Avoiding Teacher Burnout: An Interview with Jenny Rankin
In our multi-part interview with Jenny Grant Rankin, PhD and author of First Aid for Teacher Burnout: How You Can Find Peace and Success, Engaging & Challenging Gifted Students, and How to Make Data Work: A Guide for Educational Leaders, we explore her journey from teaching to writing, the best ways for teachers to leverage resources, how she addresses burnout, and how her work aligns with The Teaching Well.
Kelly Knoche: What I love about what the title embodies in the book is that it really is about first aid for teacher burnout. All of your strategies bridge between the personal mindset and making sure that you feel challenged in the work but not overwhelmed. How to fix your larger environment and also attend to do those day to day tasks. Can you dive deeper into your background starting from the classroom and the inspiration for this book?
Jenny Rankin: The largest portion of my career was spent as a teacher. I was a junior high school English teacher in quite a rough area. Orange County on the eastern border of Los Angeles. We had a lot of gangs, drugs, dead bodies on campus, shoot outs on campus.
I worked with incredible teachers doing incredible things under incredibly stressful conditions. I realized that no matter where teachers are, there's so much on the plate. And it never lightens, it only gets heavier.
After being a teacher, I shifted into a special assignment role where I was supporting my colleagues—putting lessons together and assessing what's working and what isn't and using that formative feedback to guide instruction with ways to support the kids. Even though we were junior high, our kids were coming in second, third-grade reading level.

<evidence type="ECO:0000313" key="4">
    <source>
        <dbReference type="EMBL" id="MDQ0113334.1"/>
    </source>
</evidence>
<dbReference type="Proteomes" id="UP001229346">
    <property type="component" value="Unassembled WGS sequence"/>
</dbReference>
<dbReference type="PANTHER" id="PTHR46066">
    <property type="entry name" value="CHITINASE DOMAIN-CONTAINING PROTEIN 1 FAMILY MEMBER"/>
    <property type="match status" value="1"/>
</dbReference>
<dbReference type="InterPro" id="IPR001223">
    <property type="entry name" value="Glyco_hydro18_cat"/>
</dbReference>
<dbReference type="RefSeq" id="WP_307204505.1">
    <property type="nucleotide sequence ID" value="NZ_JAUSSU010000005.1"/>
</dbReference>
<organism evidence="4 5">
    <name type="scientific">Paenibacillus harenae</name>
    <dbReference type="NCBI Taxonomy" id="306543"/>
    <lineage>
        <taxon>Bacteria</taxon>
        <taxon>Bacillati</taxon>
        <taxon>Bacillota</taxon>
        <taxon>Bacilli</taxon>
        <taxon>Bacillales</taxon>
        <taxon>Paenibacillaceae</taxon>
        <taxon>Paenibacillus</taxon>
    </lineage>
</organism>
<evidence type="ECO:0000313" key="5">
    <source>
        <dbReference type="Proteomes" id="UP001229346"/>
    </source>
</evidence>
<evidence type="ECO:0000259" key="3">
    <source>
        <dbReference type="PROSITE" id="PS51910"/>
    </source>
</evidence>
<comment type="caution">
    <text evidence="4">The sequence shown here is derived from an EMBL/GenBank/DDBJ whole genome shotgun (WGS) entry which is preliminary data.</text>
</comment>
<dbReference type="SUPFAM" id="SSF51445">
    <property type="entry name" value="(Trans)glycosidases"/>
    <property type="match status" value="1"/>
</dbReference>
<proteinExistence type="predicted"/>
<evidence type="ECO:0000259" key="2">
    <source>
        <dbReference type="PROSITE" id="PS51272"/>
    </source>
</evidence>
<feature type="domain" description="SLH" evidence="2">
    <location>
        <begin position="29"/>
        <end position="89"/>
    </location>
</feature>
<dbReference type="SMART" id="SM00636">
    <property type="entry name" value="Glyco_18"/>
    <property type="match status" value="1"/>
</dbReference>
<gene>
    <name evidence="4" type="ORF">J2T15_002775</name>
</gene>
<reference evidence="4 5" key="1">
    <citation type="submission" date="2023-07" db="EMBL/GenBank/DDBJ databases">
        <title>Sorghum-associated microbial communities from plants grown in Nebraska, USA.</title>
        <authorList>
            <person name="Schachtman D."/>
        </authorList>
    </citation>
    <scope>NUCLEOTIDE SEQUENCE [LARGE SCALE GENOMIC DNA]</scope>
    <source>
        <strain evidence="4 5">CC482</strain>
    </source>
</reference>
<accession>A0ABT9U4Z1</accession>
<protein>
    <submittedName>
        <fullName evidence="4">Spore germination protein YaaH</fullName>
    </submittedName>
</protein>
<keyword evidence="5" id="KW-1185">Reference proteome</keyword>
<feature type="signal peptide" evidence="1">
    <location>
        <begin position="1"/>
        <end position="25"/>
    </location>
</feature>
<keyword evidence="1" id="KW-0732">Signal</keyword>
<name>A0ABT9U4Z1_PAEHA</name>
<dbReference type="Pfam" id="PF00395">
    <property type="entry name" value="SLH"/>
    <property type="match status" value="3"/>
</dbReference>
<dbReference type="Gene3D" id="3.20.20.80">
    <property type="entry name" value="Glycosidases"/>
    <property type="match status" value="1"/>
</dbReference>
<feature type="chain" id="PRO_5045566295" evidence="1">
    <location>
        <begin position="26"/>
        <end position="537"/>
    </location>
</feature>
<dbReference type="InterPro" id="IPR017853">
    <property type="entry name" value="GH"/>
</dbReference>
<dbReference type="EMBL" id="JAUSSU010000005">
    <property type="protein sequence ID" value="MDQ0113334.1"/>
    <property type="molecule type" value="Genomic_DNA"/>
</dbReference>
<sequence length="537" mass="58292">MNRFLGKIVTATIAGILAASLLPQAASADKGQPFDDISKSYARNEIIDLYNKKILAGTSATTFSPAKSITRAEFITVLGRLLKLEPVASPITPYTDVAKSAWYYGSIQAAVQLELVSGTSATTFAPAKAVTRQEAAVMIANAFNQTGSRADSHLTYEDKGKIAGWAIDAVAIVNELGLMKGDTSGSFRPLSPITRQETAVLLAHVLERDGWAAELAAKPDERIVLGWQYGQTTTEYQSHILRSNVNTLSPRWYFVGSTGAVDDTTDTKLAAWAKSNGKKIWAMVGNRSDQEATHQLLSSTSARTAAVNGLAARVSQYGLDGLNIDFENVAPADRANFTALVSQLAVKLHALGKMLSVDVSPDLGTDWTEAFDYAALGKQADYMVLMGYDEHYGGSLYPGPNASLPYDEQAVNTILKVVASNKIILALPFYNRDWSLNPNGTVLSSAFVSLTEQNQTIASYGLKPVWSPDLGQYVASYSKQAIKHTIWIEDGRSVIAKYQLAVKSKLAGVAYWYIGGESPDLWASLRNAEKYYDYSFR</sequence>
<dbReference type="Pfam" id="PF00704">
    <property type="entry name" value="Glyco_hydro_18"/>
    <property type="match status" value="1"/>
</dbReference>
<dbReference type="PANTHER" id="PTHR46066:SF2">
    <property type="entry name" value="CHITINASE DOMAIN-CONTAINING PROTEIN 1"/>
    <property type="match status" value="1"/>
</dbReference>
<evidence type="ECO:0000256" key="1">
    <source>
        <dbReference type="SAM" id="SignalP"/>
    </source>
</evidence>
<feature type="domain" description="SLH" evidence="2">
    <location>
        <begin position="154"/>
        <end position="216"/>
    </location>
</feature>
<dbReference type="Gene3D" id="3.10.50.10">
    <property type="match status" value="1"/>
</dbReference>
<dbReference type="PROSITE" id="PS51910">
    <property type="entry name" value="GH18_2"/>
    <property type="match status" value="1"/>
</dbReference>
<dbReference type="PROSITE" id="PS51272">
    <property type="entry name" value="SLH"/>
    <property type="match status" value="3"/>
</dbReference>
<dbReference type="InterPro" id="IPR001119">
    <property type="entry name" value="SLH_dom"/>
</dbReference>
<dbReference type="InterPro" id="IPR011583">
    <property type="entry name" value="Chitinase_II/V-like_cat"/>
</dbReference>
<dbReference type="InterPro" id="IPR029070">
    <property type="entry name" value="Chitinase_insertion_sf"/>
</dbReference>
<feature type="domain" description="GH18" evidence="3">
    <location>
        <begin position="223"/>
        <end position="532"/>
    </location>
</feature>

English was a second language for most of our kids. It was school-wide free and reduced lunch. The kids had a lot of challenges to jump over. I worked as Vice Principal at a school just down the street, same conditions. Then I shifted into a role as a different district administrator, and I oversaw performance data, which is a speciality of mine—to use data to really figure out what's going on and target those things.
From there, I became the research officer at Illuminate Education. I was there for two or three years. As I finished my PhD, I've been writing books for educator and presenting at conferences, podcasts, webinars, and to teams of teachers. In all my work this specialty area of data and technology to assess pressure points arises.
It’s always been an obsession of mine that any administrator, whether school administrator or district administrator, your job is to assist teachers. They're on the front lines, like soldiers. I've always been obsessed with: How can we make this easier for teachers? The easier we make life for teachers, the better for students. These professionals deserve some longevity, and they deserve some peace and joy.
Kelly Knoche: I think so often when we're in the teaching role and we are on the front lines, we feel silo-ed in our classroom. In your chapter on administrators what I love and something that The Teaching Well really believes in is having compassion in administration. How has your role as both a TSA and vice principal really shifted the conversation for you around burnout and informed the tools you brought to this book?
Jenny Rankin: That's a great question. One, it's listening, because to do those roles effectively, you need to listen at least as much as you're talking. Each teacher has a very different reality and they're very different people and personalities. Then, adapting whatever it is we're going to do to be sure that it's going to work for the teacher. If not—what needs to change? The teachers might have valid concerns or I might see red flags or maybe other things aren't in place.
Finding ways to see that wow, we're talking about A, but I can see that this teacher is so overwhelmed with B. "Hey, do you want someone to come in and cover your class while you watch because she has some great strategies?"
Whatever it is to get the teacher the help that he or she needs so that everything can go well. It's really a juggling act to get all the pieces in place, it does require an awareness of what a juggling act it is so that those realities can be acknowledged and dealt with so that a teacher can be his or her best leader.